MLK Breakfast

Martin Luther King Jr. Breakfast

By Elise Foster

Officers, education chairmen, teachers, students and community members in their Sunday best attended the Martin Luther King, Jr. breakfast on January 20 to listen to Rev. Joan Tarpley-Robinson. Tarpley-Robinson gave a speech that was moving and eye opening. She got to the core of the problems, without allowing any ill words to be said. She preached the acceptance of love in our society.

Rev. Joan Tarpley-Robinson is the pastor of Rosebud Baptist Church in Chatham, Va. She is known for her one-woman play “From Slavery to Freedom.” Tarpley-Robinson also taught math for 31 years.

Ferrum College President Jennifer Braaten; assistant director, student leadership and engagement Justin Muse; Michael Ferguson; Dr. Jan Nicholson and assistant professor of English Dr. Melvin Macklin attended the Martin Luther King, Jr. breakfast. Students were encouraged to attend the event by teachers and RHE’s.

Two students, Lizzy Savage, freshman, and Amber Ulmer, freshman, heard about the event from the new Chaplain —Dr. Jan Nicholson. Other students who attended were Melanie Rooks, senior; Kasey Ingram, senior; Elise Foster, senior; Trasean Boatwright, junior; Brandon Greene, junior; and Alex Cain, junior. The upper classmen, excluding Elise Foster, were all resident assistants.

The breakfast was held at the Pigg River Community Center in Rocky Mount. Ferrum has been and still is a part of the celebration of Martin Luther King, Jr. on and off campus.

The theme of the breakfast this year was Moving Forward with Education. The breakfast raised money for Helping Hands and the Free Clinic. The breakfast is to commemorate Martin Luther King Jr. in his quest for educating the youth and encouraging others to “spread the love.”

Mrs. Brenda Muse, a Ferrum college graduate, was the master of ceremonies. The welcome speaker was Peter Heck, a BFMS school student, whose mother, Dr. Delia Heck, teaches geography at Ferrum College. Miss Pigg River, Amiya Saunders, introduced the keynote speaker, Rev. Tarpley-Robinson.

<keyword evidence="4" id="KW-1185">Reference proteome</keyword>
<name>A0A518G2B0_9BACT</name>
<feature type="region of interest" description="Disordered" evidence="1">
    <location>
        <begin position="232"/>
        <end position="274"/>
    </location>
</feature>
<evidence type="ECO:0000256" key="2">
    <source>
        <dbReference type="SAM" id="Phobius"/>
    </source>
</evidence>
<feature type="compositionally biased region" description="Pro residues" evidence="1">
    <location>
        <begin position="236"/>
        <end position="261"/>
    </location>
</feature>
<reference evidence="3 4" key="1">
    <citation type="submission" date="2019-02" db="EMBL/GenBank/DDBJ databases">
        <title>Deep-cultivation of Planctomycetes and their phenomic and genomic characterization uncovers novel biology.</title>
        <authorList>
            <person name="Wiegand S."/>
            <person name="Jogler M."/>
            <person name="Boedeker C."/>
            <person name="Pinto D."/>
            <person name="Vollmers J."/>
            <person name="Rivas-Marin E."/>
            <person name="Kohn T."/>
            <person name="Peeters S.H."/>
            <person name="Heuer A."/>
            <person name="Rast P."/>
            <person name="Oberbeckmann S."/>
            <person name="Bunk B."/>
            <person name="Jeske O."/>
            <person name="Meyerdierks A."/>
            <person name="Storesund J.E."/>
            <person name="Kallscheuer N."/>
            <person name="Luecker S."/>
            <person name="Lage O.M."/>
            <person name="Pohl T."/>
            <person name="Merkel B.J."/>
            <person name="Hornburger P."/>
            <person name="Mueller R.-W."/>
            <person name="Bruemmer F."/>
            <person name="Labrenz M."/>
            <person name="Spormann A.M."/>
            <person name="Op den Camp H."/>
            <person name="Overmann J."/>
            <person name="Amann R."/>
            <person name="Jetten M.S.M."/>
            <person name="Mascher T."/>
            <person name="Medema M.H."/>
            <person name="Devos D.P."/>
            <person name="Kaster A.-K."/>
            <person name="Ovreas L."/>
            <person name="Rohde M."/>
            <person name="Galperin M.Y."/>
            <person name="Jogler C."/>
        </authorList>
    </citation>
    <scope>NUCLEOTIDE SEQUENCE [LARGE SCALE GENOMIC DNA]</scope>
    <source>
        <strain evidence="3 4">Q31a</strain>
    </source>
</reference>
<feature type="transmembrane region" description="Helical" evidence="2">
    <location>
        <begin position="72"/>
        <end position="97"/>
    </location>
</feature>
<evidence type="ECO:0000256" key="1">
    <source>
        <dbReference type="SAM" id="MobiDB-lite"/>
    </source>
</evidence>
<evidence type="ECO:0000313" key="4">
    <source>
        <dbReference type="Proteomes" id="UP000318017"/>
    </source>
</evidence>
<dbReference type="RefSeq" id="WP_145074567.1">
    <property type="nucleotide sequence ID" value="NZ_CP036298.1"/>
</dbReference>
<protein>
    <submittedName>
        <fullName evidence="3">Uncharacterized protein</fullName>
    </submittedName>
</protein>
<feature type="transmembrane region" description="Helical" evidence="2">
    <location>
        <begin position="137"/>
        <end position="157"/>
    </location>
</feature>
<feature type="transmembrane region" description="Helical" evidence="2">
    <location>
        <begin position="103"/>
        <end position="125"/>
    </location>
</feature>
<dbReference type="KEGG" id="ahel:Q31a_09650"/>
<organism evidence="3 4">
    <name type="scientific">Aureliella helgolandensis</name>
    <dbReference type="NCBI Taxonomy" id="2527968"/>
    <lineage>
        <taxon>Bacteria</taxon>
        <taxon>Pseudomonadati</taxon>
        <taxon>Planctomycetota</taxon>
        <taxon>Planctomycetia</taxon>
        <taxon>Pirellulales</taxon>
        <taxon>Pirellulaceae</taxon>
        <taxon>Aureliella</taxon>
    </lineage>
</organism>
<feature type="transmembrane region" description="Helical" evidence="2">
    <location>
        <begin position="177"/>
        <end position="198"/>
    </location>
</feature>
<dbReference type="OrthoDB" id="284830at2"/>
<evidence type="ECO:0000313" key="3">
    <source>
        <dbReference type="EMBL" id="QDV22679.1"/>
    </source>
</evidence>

Tarpley-Robinson opened her speech with an anecdote about when she started school, and how segregation affected her life. She stated, “We are going to move forward, and we are going to do it through education!”

Throughout her speech she covered bullying, teenage pregnancy, drop-out rates, and respect. When talking about bullying she stated, “We have to spread the love to get rid of bullying.” She said that love is the only thing that can fix anything. She encouraged the audience to embrace love into their lives as well as remember to respect their family. “Respect begins at home. Respect begins within you.” She prompted the audience to realize “we are all tutors.” Tarpley-Robinson reminded the audience, “If you don’t have love, you don’t have anything”.

The most important information in her speech was given on the topic of STEM — Science, Technology, Engineering, and Mathematics. She urged the importance of relying on American-built materials. She pointed out that if America wants bigger and better, we do it from relying on ourselves and not “our neighbors.”

Tarpley-Robinson left a resounding call to help those in need in all of the students who attended. She inspired them to be better people. Melanie Rooks said, “Personally, I felt a call to action when she said ‘We can’t walk alone: everyone in this room has a role to play in the bettering of our schools’.”

There was a musical arrangement after her speech performed by Ministers’ Wives. The food served was scrambled eggs, sausage, baked apples, a biscuit and coffee or orange juice.

One Response to “MLK Breakfast”
  1. Katherine Grimes says:

    Thank you, Ms. Foster, for attending this event and writing about it for those of us who could not be present. It is important that we all continue to learn from Dr. King and leaders such as the Rev. Joan Tarpley-Robinson.

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